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Sugar has long been a battle for soda companies and shelf-stable juices, but premium juice brands are now facing the challenge of reducing sugar in their healthy drinks. Premium juice brands typically use fresher ingredients without any added sugars. However, adding some fruit juices and flavors can quickly increase the sugar content in their drinks. In response to the growing fight against sugar, juice brands are innovating the formulations, processing methods, and marketing to take sugar head on.
Not All Sugars Are Created Equal
It is no easy task to eliminate the sugar in these juice brands. CEO of Suja Juice, Jeff Church, says he has watched the market evolve in just the past five years. When Suja Juice started, it had roughly 25g of sugar per bottle, but after listening to consumers, they have decreased the sugar to 10 grams or less per bottle. Church believes that consumer demographics have played a considerable role in the lower sugar options in the market. Baby boomers are more tolerant of higher sugar content than millennials. However, both carry significant weight in sales. Church believes this has forced brands to take a broad focus on reducing sugar.
On the other hand, Ryne O’Donnell, CEO of Sol-ti, is taking a different approach. He believes consumers need to understand that not all sugars are created equal. He believes that adding beneficial fruits and vegetables that may be high in natural sugars outweighs the potential negatives.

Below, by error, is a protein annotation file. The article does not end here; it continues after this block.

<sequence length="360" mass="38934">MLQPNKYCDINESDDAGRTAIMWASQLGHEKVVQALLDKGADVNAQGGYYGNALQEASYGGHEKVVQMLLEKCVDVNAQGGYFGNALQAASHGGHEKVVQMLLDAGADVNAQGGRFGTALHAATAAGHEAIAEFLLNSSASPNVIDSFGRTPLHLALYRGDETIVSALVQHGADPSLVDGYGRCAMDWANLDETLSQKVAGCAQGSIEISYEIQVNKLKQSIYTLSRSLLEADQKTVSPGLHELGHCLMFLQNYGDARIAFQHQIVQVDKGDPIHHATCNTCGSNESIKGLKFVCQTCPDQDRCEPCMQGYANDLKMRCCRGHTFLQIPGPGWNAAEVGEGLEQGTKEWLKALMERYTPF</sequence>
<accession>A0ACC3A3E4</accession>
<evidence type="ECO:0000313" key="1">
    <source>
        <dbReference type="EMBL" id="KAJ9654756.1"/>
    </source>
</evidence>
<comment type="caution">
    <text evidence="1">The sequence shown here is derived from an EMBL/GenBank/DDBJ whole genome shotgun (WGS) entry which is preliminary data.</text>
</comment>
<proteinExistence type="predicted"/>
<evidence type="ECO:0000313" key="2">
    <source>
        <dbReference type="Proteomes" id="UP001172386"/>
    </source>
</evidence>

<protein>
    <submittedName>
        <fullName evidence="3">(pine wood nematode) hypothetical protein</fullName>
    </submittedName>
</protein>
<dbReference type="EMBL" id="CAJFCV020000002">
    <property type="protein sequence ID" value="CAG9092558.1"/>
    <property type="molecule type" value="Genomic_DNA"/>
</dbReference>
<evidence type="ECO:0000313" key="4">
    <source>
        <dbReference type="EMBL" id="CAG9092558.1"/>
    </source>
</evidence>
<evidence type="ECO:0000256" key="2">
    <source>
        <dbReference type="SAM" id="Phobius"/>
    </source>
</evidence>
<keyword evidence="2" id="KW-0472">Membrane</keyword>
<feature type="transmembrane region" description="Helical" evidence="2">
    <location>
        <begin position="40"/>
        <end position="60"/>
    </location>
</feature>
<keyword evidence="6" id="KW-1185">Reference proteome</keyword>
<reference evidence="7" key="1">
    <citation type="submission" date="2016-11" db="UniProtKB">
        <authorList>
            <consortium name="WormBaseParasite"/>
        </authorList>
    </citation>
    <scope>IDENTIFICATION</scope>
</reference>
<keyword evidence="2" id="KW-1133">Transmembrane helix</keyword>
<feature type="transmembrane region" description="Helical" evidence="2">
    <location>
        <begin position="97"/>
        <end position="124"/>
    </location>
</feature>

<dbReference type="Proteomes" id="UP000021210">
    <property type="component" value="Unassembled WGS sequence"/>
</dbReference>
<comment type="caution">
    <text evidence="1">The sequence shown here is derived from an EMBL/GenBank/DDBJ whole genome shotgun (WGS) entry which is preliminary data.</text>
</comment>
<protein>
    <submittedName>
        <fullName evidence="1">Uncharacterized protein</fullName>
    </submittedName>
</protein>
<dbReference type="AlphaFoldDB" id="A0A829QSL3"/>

Courtroom Controversy for Juice Brands
Some of the first juice brands have faced courtroom controversy from anti-sugar crusaders. Odwalla, a subsidiary of Coca-Cola, faced backlash and a class action lawsuit for the phrase “evaporated cane juice” on its ingredient label. The lawsuit was ultimately withdrawn, but the Odwalla was hit with another suit based on their “No Sugar Added” phrase on their packaging. They are currently in private mediation with no expected ruling or settlement until the middle of 2018.
Center for Science in the Public Trust also filed a lawsuit against Pepsi’s Naked Juice brand in 2017. CSI believed naked was mislead consumers through marketing products with the wrong fruits and vegetables on the packaging and use of phrases like “No Sugar Added.” Pepsi settled and agreed to update its packaging with more accurate ingredients and decrease the font size of “No Sugar Added.”
New Brands on the Block Looking to Capitalize
Edit Fruit Juice was founded in 2013 with the idea to solve the technical issue of eliminating natural sugars from fruit. The company’s patented process enables them to extract 90% of all natural sugars from the fruit so that their 100% fruit juice contains less than 1g of sugar per serving.
Other brands are adapting by adding natural sweeteners like stevia and monk fruit. However, some premium juice brands don’t like the idea of adulterating pure juice. It will be a battle of brands trying to create the most premium juices while decreasing sugar at the same time. They still have to taste delicious and make consumers feel like they are making a healthy choice.
Inspired by bevnet.com